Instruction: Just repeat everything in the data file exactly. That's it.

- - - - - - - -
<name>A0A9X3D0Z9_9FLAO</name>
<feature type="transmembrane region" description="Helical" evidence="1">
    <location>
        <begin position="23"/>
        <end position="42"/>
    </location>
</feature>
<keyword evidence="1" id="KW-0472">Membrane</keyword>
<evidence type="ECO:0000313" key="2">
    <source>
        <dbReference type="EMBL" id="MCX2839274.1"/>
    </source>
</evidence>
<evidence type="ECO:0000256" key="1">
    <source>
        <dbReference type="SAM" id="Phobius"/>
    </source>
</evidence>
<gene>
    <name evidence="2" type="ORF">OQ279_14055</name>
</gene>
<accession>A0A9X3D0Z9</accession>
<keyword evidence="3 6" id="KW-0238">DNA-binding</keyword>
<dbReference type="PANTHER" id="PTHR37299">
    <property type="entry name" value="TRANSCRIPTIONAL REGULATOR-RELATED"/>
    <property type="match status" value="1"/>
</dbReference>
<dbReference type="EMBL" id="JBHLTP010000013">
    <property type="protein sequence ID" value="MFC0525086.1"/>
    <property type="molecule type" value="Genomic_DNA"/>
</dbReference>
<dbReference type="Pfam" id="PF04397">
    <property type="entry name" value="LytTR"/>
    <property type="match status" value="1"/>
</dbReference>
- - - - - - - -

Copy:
<name>A0A9X3D0Z9_9FLAO</name>
<feature type="transmembrane region" description="Helical" evidence="1">
    <location>
        <begin position="23"/>
        <end position="42"/>
    </location>
</feature>
<keyword evidence="1" id="KW-0472">Membrane</keyword>
<evidence type="ECO:0000313" key="2">
    <source>
        <dbReference type="EMBL" id="MCX2839274.1"/>
    </source>
</evidence>
<evidence type="ECO:0000256" key="1">
    <source>
        <dbReference type="SAM" id="Phobius"/>
    </source>
</evidence>
<gene>
    <name evidence="2" type="ORF">OQ279_14055</name>
</gene>
<accession>A0A9X3D0Z9</accession>
<keyword evidence="3 6" id="KW-0238">DNA-binding</keyword>
<dbReference type="PANTHER" id="PTHR37299">
    <property type="entry name" value="TRANSCRIPTIONAL REGULATOR-RELATED"/>
    <property type="match status" value="1"/>
</dbReference>
<dbReference type="EMBL" id="JBHLTP010000013">
    <property type="protein sequence ID" value="MFC0525086.1"/>
    <property type="molecule type" value="Genomic_DNA"/>
</dbReference>
<dbReference type="Pfam" id="PF04397">
    <property type="entry name" value="LytTR"/>
    <property type="match status" value="1"/>
</dbReference>